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Triangle Lighting for Video Production


This video demonstrates how to get easy triangle lighting, also called 3-point lighting, in videotaping a talking head video.

Triangle lighting creates spectacular lighting for video interviews. Triangle lighting is just what the name implies, light from three sources pointed at one subject.

Triangle lighting takes a bit more work but the results are worth it. Next time you’re watching any show that features lots of interviews, examine the lighting critically.  Can you see the halo effect, evidence of a back light?  How much difference is there between the bright side of the subject’s face and the darker side?  How deep is the shadow caused by the nose?  Are the eyes lit clearly?  Are glasses causing an annoying glare?  Is there a splash of dappled light on the background?  Triangle lighting is a common professional technique.

In triangle lighting, you have three light sources.

  • Key light
  • Fill light
  • Back light

The key light should be the brightest of the three. As the name implies, it’s your main light.  The key light should be placed so it illuminates the majority of you subject’s face, and this usually means having your camera fairly close to the key light.  The key light should be off to the side of the subject’s face about 30 degrees.

A softbox like this will give you nice, diffused lighting.
A softbox like this will give you nice, diffused lighting.

Your fill light should help do what the name implies, fill in the shadows created by your key light.  Generally, you don’t want to eliminate these shadows completely, you simply want to make them less dense so the key light should be less bright than your key light.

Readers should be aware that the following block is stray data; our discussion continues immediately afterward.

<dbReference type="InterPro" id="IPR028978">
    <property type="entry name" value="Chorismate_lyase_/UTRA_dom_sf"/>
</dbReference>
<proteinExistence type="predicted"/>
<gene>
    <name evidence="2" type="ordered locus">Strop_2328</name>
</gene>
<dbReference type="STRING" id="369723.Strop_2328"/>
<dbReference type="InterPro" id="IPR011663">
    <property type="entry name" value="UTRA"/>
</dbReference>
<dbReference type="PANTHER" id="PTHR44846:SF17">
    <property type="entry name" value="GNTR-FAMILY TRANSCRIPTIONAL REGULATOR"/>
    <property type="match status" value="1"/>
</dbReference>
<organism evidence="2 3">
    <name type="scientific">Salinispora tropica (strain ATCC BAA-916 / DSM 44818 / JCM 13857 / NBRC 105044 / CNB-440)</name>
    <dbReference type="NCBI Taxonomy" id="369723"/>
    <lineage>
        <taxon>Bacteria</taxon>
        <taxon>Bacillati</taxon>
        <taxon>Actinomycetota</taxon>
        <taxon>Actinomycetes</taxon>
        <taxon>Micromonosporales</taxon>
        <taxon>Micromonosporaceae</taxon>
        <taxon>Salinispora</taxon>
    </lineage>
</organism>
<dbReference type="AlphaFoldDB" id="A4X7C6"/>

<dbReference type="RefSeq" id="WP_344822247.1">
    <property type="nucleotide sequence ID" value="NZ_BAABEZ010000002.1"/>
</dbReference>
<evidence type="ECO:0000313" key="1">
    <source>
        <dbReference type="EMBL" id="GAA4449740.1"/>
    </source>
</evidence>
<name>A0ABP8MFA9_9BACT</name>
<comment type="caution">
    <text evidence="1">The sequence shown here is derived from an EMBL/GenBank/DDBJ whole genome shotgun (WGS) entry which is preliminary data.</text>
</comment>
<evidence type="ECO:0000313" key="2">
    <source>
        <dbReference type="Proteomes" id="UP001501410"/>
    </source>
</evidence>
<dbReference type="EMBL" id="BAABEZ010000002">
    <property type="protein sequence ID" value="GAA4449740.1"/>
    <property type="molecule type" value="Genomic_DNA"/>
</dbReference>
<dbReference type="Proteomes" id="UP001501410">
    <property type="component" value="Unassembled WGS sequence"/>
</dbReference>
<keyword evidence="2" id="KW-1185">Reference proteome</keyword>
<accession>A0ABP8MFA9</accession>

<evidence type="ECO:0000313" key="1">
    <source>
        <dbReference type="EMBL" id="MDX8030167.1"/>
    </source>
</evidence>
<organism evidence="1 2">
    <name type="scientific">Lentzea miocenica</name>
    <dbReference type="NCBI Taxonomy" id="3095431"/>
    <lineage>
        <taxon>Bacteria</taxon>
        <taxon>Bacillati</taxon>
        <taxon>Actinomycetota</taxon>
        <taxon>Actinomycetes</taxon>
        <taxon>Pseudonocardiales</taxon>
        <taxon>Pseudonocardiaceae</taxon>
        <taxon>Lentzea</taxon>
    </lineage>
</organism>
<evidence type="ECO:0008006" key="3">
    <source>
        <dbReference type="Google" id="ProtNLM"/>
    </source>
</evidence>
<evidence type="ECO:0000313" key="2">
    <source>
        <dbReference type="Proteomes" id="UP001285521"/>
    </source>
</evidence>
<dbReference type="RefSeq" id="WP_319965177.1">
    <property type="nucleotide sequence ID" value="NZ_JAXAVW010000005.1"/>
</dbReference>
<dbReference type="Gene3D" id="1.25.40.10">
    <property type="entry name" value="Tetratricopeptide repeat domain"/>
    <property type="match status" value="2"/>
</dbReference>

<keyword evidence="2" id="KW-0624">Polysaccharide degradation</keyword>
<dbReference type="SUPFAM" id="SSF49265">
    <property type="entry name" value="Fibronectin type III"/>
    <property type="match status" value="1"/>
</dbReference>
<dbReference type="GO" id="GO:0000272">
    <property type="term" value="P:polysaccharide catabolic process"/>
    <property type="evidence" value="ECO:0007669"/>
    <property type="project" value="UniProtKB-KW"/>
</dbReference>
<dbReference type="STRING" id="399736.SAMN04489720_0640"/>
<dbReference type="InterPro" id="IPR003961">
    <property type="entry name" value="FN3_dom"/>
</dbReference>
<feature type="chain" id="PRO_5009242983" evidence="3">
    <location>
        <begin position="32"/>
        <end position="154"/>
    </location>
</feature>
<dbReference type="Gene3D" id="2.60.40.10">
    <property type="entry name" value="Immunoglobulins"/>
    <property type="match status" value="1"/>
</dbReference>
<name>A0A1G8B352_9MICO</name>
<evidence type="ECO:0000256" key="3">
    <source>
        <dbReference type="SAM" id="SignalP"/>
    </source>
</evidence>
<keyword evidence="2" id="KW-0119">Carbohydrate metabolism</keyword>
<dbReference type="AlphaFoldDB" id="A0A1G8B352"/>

Your back light gives your subject what’s called the halo affect, a bright rim of light which outlines the head and highlights the hair.  It’s very flattering and helps your subject stand out from the background.

Setting your back light can be a bit tricky.  You don’t want it to create lots of weird shadows on the face so it needs to be relatively dim and directed well toward the back of the head.

Problems with back lighting include glare into your camera and unflattering shadows on your subject’s face or shoulders.  In order to avoid those problems, make sure the back light is placed enough to the side so it won’t cause glare.  To eliminate unwanted shadows, most back lights are fairly dim and rely heavily on barn doors.  (Barn doors are defined completely below.) Barn doors are used to aim the light precisely where you want it and keep it off the places you don’t.  If you don’t have barn doors, use aluminum foil.  A special type of black foil is sold by professional lighting companies.  It’s not very expensive and works better than aluminum foil, but aluminum foil is functional.  DON’T use anything flammable, like newspapers.

Another gadget, called a snoot, works much like barn doors but in my opinion is better for back lights because it’s easier to restrict your beam of light to your subject’s hair.  A snoot is a black, metallic shield shaped kind of like a cylinder.  It has a narrow hole in the front.  Placed over the light, a snoot restricts the beam to a small circular one.  Snoots are great, but not very common.

Triangle lighting can be modified by adding a fourth light, called a background light.  This light is just to brighten up your background and can help add a sense of depth to your shot.

Since a bright background is a no-no (it creates a silhouette) the background light should be fairly dim.  When you’re watching high quality documentaries, like what’s on the History Channel, most interviews are shot with intricate background lighting.  The background lights are often colored with color gels and templates are placed over the light to give a dappled effect.  Color gels are nonflammable plastic sheets you place in front of your light.  They’re cheap, effective and come in all colors.  Color gels are a great, inexpensive way for a low budget video to increase its professional appearance.